"The Do’s and Don’ts of Seed Starting
The best way to grow a green thumb is just to plant a garden each year and learn from your mistakes. But an old gardener’s tips can sometimes steer you away from failure. Here are the ones I go by:
1. Read the seed packet and obey its directions. If it says to start a vegetable ahead indoors 6 to 8 weeks before the last likely frost, do that. Note specific directions such as covering the seeds lightly, or not at all. Other seeds will be sown directly in the garden at the seed packet’s recommended time.
2. Use a good-quality, fine-textured, sterile soil-less mix for germinating indoor seeds, to avoid damping off.
3. Large seeds can go directly into cells or pots, a few in each, then thinned. But most seeds are tiny and are sown in small trays or flats to start. Then as soon as they germinate, lift them carefully and plant them individually in cell packs or pots. The younger they are when you do this, the better they will grow.
4. Good light is the most important, and often the most difficult thing to provide. Windowsills never seem to be sunny enough, and dimly-lit plants become tall and spindly. A set of broad-spectrum florescent lights suspended right above the seedlings gives great illumination~plus some heat. The lights under your kitchen counter might work if you install full-spectrum bulbs. Raise your flats closer to them (4” to 5”) with some bricks~or fat cookbooks.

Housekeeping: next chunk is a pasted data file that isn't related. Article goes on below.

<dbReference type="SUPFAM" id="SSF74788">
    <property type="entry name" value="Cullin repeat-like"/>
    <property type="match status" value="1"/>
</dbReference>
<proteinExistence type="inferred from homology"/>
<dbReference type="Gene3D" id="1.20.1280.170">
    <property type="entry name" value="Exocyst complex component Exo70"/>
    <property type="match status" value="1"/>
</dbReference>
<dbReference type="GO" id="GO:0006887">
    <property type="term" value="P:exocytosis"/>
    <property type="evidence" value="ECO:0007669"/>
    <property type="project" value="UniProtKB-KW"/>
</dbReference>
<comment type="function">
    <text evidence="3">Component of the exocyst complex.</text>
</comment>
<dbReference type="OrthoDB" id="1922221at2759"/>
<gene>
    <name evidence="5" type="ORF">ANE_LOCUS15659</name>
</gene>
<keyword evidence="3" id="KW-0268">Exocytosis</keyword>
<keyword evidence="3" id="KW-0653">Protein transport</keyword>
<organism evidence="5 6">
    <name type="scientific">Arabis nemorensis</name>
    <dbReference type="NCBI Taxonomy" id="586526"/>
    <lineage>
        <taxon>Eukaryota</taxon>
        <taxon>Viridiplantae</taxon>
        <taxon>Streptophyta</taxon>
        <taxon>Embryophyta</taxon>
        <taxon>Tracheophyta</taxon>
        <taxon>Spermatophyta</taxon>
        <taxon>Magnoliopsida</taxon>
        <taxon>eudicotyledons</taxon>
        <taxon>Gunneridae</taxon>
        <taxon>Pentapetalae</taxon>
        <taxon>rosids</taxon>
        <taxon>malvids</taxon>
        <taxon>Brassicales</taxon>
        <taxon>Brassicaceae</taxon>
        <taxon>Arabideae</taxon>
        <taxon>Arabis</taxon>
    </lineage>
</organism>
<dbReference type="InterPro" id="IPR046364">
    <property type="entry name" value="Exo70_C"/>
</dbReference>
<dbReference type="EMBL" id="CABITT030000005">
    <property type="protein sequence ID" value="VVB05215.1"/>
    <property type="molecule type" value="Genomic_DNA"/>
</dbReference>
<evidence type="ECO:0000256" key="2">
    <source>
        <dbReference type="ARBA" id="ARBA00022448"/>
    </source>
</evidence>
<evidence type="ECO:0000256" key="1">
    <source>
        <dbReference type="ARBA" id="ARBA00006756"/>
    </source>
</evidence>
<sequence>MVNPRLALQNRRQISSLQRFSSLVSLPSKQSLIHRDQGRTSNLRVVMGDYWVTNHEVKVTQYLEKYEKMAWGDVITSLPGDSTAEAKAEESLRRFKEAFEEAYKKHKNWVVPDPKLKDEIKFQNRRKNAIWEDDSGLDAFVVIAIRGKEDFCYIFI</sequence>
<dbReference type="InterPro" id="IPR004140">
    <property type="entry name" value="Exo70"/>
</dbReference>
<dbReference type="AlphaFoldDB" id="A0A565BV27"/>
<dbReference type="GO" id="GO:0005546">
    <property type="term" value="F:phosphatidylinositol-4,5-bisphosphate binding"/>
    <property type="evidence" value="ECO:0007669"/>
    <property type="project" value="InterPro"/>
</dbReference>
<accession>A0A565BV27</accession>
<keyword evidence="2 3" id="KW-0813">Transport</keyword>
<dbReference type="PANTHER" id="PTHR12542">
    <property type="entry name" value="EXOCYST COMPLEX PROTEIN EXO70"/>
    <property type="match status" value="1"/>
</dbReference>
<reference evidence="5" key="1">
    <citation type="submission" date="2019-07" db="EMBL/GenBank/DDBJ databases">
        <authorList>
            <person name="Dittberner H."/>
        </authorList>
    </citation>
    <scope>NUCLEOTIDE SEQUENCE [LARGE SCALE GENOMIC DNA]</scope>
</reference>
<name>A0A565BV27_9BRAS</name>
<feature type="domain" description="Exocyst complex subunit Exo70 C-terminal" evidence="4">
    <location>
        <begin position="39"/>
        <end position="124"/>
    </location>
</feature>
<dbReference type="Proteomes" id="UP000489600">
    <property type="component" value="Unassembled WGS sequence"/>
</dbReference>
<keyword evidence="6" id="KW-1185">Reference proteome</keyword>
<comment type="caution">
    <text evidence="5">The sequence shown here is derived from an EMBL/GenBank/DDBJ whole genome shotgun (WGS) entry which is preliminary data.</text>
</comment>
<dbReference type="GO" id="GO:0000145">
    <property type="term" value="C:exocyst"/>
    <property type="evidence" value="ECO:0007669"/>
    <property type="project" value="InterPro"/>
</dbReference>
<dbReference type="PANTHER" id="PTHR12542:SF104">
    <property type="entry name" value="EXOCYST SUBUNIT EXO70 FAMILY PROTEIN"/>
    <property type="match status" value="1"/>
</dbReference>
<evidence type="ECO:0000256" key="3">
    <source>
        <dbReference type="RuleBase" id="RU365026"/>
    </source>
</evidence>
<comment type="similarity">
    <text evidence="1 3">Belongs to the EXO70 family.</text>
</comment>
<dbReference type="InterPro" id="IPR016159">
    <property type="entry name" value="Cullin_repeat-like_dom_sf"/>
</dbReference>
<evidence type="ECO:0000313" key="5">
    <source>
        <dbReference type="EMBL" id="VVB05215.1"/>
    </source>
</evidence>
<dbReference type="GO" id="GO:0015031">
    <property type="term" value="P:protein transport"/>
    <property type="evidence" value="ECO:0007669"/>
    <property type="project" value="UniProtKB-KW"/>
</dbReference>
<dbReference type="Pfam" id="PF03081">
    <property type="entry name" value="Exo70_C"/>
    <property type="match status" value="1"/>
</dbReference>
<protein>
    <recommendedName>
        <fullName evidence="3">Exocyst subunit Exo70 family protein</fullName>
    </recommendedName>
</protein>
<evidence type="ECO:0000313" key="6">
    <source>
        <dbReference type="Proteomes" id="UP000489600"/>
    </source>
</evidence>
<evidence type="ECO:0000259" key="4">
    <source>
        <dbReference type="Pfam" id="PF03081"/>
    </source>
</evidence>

5. Harden off your transplants progressively by putting them outside for increasing periods of time on nice days, but don’t rush them into the ground. Especially if they’re warm-weather crops like tomatoes. Plants set out later will quickly catch up to early-planted, shivering ones.
6. If you use peat pots for your transplants, tear off the rims and slash the sides. Handy as these are, they are actually quite hard for roots to penetrate.
7. Keep your leftover seeds in a cool, dry place. With many you can sow several times throughout the season for a steady supply of a favorite crop."